A new study has found recipes by Jamie Oliver fail to meet nutritional guidelines.
A new study has found recipes by Jamie Oliver fail to meet nutritional guidelines.

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We want them to taste delicious, but do we expect recipes by celebrity chefs to be healthy as well?

A new study published in the British Medical Journal has found that recipes by celebrity chefs including Jamie Oliver don't always meet recommended health guidelines.

The study took readymade meals sold at supermarkets and recipes from popular TV chefs, and rated both against nutritional guidelines set out by the World Health Organisation and the UK Food Standards Agency.

Unfortunately both the readymade meals and the recipes, taken from bestselling cookbooks including Jamie Oliver's '30 Minute Meals' and 'Ministry of Food', 'Kitchen' by Nigella Lawson, and 'River Cottage Everyday' by "real food campaigner" Hugh Fearnley-Whittingstall, failed the guideline test.

While the recipes fared better in their sodium density than the pre-prepared meals, the meals were more likely to comply with the guidelines' recommendations for sugar, carbohydrate and fibre content.

The study concluded that "neither recipes created by television chefs nor ready meals sold by three of the leading UK supermarkets complied with WHO recommendations."

Although they might be delicious, it was found that the "recipes were less healthy than ready meals, containing significantly more energy, protein, fat, and saturated fat, and less fibre per portion than the ready meals."

The study's findings are at odds with Jamie Oliver's public campaign to improve the eating habits of people in the UK, such as his fight to improve children's diets, chronicled in the series 'Jamie's School Dinners'.

The analysis has also earned criticism from food blogger and paleo fan Irena Macri. A recipe high in fat and protein, Irena says, isn't necessarily unhealthy.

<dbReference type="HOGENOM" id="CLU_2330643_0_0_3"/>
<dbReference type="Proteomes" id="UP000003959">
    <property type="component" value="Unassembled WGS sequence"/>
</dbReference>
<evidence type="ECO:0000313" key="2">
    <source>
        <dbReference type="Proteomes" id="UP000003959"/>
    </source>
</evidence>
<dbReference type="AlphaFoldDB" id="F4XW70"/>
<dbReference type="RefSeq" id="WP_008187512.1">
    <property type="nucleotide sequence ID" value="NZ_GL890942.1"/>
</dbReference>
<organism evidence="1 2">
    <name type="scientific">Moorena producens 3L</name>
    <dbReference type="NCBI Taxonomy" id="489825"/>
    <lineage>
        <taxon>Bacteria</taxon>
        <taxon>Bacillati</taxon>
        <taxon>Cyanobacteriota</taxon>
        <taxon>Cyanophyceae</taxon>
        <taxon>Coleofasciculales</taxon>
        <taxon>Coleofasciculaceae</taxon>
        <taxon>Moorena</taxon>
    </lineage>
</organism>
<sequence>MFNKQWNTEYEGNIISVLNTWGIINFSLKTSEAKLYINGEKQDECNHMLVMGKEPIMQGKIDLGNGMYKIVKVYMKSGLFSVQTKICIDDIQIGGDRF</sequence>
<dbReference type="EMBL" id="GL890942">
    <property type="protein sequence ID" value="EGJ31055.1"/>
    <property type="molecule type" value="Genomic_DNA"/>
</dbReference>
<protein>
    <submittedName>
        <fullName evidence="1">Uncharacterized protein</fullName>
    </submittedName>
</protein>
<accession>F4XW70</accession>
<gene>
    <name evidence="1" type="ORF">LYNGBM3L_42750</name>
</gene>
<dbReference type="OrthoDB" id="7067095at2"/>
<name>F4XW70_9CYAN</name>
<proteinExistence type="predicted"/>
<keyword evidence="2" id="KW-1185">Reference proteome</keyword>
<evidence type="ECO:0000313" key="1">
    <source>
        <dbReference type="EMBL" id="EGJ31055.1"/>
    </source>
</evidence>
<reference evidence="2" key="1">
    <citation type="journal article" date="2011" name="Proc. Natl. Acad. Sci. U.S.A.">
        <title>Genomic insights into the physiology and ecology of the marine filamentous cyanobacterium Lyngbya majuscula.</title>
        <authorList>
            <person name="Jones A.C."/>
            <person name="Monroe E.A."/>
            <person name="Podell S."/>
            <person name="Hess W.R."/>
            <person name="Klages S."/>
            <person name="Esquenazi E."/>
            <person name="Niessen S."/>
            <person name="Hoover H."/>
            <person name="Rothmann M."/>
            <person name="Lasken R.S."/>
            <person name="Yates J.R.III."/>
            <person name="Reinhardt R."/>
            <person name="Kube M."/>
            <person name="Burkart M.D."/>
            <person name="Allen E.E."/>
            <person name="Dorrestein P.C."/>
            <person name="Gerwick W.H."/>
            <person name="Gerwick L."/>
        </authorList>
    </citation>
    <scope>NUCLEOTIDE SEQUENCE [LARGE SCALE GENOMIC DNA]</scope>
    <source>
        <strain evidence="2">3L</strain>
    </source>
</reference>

"To me a healthy recipe uses real, whole foods with as little processed ingredients as possible," she says, "regardless of whether it's heavy in protein, fat or carbs.

"If you're using prepackaged ingredients and foods, read the label. If you see things you can't pronounce, it's probably not that great for your body."

According to the paleo diet, the traditional food pyramid, with its focus on eating lots of carbohydrates and a calorie in/calorie out equation, is "dated and misrepresented", while fat, long the bad guy of healthy eating, is viewed as an essential nutrient.

"Fat...plays an integral role in our brain function, metabolic processes, hunger control, ageing processes and disease prevention," says Irena. Avoid trans fats, she says, but embrace "healthy doses of saturated fat from coconut oil, grass fed animal meat and butter, seafood as well as monounsaturated fat from avocados, nuts and olive oil and polyunsaturated fats, specifically Omega-3 fatty acids, from oily fish."

It's not surprising then to learn that Irena is a fan of celebrity chefs like Jamie Oliver and Nigella Lawson.

"I love that they promote real food, what our grandparents use to eat and cooking from scratch and with love. Taking time out to eat and nourish your body is so important and it's not going to come from a frozen meal."

Watch the video to find out how make Fast Ed's Italian meatballs:

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